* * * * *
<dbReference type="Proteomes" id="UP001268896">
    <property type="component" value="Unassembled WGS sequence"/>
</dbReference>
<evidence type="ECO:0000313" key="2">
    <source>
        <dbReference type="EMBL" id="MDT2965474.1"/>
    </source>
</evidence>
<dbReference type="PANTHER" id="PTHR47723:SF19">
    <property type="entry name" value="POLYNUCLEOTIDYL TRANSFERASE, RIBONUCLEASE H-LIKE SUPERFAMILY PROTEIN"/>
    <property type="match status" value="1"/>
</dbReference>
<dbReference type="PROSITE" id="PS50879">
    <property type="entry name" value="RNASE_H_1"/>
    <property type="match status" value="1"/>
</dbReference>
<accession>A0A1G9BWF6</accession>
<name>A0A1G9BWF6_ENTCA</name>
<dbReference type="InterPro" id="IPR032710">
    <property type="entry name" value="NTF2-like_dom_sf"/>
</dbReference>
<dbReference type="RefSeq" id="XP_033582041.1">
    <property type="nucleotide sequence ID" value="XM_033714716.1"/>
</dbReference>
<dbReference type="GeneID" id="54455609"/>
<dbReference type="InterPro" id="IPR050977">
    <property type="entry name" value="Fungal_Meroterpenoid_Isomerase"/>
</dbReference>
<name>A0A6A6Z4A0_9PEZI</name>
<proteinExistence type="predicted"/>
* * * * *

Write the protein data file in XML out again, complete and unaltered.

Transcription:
<dbReference type="Proteomes" id="UP001268896">
    <property type="component" value="Unassembled WGS sequence"/>
</dbReference>
<evidence type="ECO:0000313" key="2">
    <source>
        <dbReference type="EMBL" id="MDT2965474.1"/>
    </source>
</evidence>
<dbReference type="PANTHER" id="PTHR47723:SF19">
    <property type="entry name" value="POLYNUCLEOTIDYL TRANSFERASE, RIBONUCLEASE H-LIKE SUPERFAMILY PROTEIN"/>
    <property type="match status" value="1"/>
</dbReference>
<dbReference type="PROSITE" id="PS50879">
    <property type="entry name" value="RNASE_H_1"/>
    <property type="match status" value="1"/>
</dbReference>
<accession>A0A1G9BWF6</accession>
<name>A0A1G9BWF6_ENTCA</name>
<dbReference type="InterPro" id="IPR032710">
    <property type="entry name" value="NTF2-like_dom_sf"/>
</dbReference>
<dbReference type="RefSeq" id="XP_033582041.1">
    <property type="nucleotide sequence ID" value="XM_033714716.1"/>
</dbReference>
<dbReference type="GeneID" id="54455609"/>
<dbReference type="InterPro" id="IPR050977">
    <property type="entry name" value="Fungal_Meroterpenoid_Isomerase"/>
</dbReference>
<name>A0A6A6Z4A0_9PEZI</name>
<proteinExistence type="predicted"/>